Do These Videos Sound Familiar?

Watch each video.
Read each title. Then ask yourself if each video sounds remarkably familiar.

“WHO’S AT FAULT IN A MEDICAL MALPRACTICE CASE?”

New York Attorney Steven North answers:

“WHO’S AT FAULT IN A MEDICAL MALPRACTICE CASE?”

New York Attorney Dan Minc answers:

“WHO’S AT FAULT IN A MEDICAL MALPRACTICE CASE?”

New York Attorney Arthur Blitz answers:

Do These Videos Sound Familiar? They should. They were all done by the same video production company. But there’s even more similarity here.

  • The title is the same for each.
  • The background is the same for each.
  • They’re even looking at the same place off-camera.
  • YouTube shows they each have less than 20 views per video, even though they were uploaded over seven months ago.

But there’s a bigger problem here.

Each of the three attorneys are from different law firms. They compete with each other in the same geographic area here in New York City.

Why is that a problem?

I’d be pretty mad if my video production company had competing attorneys talk about the same exact question in their videos.

You see, a video producer helps shape and control what the attorney is going to talk about. The producer provides suggestions to the attorney about what their viewers want to hear and learn about. A video producer that blatantly tells three competing attorneys to talk about the same exact topic and asks the same exact question would make me very upset; especially if he or she didn’t tell each of these attorneys that their competitors would be asked the same exact question.

So why is that a problem?

How do you differentiate the three attorneys from these three videos?

I’ve been in practice over 21 years in New York and have created hundreds of educational videos and I can’t differentiate them from these videos.

I don’t fault the attorneys here. Rather, the fault lies with the video producer who obviously knew they’d be asking the same exact question to three different lawyers who compete with each other. The lawyers each paid good money to create their video. If this were me, I’d be rather upset.

What’s the bottom line?

Make sure your video producer helps you create original content. Make sure they’re not also creating the same exact content for your competitors. If they are, I suggest looking elsewhere for your video production needs.

Thanks for taking the time to read my blog. Have a great day!

______________________

Mark Merenda, CEO of SmartMarketing for attorneys says “My clients love the fact that Gerry’s a lawyer and not just some wedding photographer with a video camera.”

Gerry’s videos are great! Aside from turning out technically superb pictures, he understands the legal marketing field, the right questions to ask, and the concerns attorneys have about their professional image. Mark Merenda, CEO SmartMarketingNow.com Naples, Florida 239-403-7755

______________________

Gerry is a New York medical malpractice and personal injury trial lawyer in practice for over 21 years. He has produced and created over 230 educational and informative videos to help consumers understand how lawsuits work in the State of New York. If you want to see how Gerry has used video to promote his own practice click here.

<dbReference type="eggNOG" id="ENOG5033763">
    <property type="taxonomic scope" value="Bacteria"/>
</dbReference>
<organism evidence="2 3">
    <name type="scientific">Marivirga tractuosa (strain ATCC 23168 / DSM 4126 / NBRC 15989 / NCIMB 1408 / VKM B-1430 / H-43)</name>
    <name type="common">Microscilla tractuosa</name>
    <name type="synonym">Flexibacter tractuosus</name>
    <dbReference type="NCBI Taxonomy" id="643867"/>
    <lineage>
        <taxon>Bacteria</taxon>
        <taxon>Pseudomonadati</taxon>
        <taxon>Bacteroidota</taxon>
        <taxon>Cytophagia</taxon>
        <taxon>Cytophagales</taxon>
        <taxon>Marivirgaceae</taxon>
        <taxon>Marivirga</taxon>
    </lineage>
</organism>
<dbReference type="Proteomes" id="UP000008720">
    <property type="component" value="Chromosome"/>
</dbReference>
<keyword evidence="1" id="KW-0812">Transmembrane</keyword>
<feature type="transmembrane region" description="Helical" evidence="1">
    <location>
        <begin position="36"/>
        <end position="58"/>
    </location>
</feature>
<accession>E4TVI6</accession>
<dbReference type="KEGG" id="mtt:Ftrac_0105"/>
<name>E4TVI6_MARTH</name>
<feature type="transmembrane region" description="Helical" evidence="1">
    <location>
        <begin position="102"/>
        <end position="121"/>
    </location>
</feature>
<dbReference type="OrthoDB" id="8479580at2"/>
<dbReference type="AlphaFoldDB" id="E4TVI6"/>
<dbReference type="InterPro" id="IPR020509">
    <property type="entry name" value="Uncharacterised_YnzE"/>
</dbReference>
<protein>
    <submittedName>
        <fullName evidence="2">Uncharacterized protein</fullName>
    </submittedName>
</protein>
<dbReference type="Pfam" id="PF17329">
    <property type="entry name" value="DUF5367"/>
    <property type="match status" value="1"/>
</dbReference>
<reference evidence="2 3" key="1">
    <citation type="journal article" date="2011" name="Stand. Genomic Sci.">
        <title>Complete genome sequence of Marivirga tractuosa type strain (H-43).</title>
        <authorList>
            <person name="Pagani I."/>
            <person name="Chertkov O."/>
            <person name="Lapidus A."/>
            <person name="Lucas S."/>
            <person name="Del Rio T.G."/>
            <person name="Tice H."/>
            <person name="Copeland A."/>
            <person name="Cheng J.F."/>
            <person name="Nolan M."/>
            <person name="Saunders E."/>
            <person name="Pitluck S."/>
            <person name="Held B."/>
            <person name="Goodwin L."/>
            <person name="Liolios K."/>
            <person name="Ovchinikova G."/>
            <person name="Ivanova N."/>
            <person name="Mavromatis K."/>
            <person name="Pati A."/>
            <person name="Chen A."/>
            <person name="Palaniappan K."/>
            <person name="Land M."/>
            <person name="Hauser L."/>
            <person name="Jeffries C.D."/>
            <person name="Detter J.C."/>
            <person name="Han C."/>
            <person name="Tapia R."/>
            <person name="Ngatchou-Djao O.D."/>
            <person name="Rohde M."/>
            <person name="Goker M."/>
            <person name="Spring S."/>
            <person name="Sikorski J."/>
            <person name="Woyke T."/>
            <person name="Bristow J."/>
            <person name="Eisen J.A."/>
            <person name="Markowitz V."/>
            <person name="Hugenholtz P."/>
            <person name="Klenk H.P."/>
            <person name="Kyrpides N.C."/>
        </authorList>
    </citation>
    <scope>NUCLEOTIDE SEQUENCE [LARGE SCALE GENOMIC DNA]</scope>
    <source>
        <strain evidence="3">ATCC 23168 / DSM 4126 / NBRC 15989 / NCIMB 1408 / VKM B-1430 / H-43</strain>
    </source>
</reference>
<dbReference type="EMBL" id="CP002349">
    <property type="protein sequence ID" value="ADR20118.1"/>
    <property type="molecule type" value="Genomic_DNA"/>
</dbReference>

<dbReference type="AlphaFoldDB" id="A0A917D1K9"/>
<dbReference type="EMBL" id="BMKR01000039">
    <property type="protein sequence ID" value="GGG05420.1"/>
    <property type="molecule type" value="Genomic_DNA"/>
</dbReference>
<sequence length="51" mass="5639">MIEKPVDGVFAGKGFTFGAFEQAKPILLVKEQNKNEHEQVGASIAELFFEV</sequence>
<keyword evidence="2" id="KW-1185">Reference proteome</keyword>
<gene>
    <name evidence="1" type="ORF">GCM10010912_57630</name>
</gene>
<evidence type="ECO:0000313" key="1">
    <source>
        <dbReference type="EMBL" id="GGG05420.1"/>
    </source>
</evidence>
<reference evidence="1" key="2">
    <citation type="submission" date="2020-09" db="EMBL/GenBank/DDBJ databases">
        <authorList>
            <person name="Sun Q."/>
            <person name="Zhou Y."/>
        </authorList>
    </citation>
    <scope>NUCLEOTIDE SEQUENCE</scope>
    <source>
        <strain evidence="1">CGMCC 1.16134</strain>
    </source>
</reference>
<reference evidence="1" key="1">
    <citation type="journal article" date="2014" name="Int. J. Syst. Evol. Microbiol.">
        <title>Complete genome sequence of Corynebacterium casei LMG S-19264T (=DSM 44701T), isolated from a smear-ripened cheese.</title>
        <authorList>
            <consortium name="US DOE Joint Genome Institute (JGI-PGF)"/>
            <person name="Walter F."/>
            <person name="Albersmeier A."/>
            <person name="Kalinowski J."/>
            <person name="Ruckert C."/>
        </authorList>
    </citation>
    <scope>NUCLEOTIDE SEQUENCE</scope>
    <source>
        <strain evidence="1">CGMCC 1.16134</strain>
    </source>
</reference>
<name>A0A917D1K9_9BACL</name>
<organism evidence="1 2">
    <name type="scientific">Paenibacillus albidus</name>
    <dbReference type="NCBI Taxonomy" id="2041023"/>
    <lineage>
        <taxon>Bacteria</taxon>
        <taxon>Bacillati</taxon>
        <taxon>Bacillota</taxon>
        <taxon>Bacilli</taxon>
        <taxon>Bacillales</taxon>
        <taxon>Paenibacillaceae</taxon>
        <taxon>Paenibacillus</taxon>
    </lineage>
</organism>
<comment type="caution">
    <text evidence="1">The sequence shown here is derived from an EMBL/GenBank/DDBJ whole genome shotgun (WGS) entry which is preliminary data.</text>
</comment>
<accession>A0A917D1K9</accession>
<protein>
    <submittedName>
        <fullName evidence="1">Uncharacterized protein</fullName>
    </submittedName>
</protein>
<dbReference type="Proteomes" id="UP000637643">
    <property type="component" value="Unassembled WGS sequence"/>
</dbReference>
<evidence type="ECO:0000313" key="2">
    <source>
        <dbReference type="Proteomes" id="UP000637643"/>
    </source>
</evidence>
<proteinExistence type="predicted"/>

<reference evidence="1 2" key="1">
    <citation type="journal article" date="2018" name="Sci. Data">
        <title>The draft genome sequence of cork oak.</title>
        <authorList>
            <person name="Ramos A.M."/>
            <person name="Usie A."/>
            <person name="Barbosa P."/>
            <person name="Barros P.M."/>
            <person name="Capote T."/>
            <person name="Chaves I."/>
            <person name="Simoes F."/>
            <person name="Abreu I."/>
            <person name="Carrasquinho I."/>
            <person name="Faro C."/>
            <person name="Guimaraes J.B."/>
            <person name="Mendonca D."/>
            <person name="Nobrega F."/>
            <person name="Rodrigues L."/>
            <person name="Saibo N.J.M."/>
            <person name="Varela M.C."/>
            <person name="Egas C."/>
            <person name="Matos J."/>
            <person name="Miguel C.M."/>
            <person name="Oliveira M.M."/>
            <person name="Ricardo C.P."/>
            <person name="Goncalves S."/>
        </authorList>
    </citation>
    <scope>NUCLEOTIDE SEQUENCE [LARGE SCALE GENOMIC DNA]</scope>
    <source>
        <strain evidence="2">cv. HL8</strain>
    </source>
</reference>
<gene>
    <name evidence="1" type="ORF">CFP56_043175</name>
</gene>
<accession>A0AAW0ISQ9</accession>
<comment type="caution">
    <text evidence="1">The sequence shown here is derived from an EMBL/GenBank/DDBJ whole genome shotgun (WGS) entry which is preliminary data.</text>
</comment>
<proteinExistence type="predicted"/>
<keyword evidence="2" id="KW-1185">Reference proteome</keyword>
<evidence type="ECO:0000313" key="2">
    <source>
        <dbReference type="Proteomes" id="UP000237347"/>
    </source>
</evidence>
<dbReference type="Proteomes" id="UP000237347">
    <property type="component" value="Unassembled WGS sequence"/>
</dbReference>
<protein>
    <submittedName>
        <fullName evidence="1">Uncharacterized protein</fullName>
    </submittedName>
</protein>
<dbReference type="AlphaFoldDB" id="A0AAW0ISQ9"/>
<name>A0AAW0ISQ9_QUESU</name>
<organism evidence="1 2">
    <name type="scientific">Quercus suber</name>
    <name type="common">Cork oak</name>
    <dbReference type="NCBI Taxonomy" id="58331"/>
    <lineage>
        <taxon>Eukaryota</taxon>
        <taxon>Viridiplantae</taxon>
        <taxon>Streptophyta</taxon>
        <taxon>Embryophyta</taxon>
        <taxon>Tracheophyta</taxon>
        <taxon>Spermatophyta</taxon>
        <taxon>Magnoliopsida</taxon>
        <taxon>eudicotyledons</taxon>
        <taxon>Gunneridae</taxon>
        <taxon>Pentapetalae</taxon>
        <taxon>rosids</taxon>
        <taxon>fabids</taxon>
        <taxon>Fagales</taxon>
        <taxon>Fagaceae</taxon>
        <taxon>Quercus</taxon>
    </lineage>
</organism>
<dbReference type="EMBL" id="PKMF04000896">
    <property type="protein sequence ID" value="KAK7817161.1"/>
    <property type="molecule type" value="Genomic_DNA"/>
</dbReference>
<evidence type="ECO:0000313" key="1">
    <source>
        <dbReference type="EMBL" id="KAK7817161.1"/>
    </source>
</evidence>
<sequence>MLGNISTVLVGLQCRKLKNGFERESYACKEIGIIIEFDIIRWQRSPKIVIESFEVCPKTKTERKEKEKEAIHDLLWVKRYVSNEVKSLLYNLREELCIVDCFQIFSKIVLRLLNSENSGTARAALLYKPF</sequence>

Gerry created the Lawyers’ Video Studio to help other lawyers get onto video. To get started with creating video to market your legal services, Gerry offers a simple and cost-effective turn-key video creation system where he does everything for you except appear on camera. Click here to learn how to get onto video today.

You can reach Gerry personally at 516-487-8207 or by e-mail at Gerry@lawyersvideostudio.com. He welcomes your call.
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2 Responses to Do These Videos Sound Familiar?

  • Very good questions to be asking. It seems that using video production companies is a very bad idea, especially for the syndication of the video. On Real Estate Appraiser Tips, I reviewed a video of a commercial appraiser from Florida who hired a local video production company. I thought the video was well done, not as formal as the attorney videos in your post. The appraiser’s video was of him walking through his neighborhood pointing out challenges to their market, building on his local trust agent identity. There were some issues with the sound that could have been better. But, the major problem was that no where in the video did it state the Town and State (Location), appraiser’s company name, phone number, contact information or website link. This could have been an appraiser from anywhere in the U.S.. This guy paid hundreds, if not thousands of dollars to be on YouTube, but we still don’t know where he’s from or how to contact him, even after my review. The best videos you make and syndicate are the ones you do yourself. Bill Cobb

  • Hi Bill- you raise a very good point. I agree that you must identify who you are and the geographic location so viewers know it. On the flip side, there are many good video production companies that do exactly what you suggest. Bottom line: Include your location and name of your company. That’s crucial. Oh yes…one more thing. Tell your video production company to take their logo off your video. You’re the one promoting your product or service. Did your video company pay you for the right to advertise ON YOUR video? I don’t think so.

    Thanks for taking the time to write!

    Gerry

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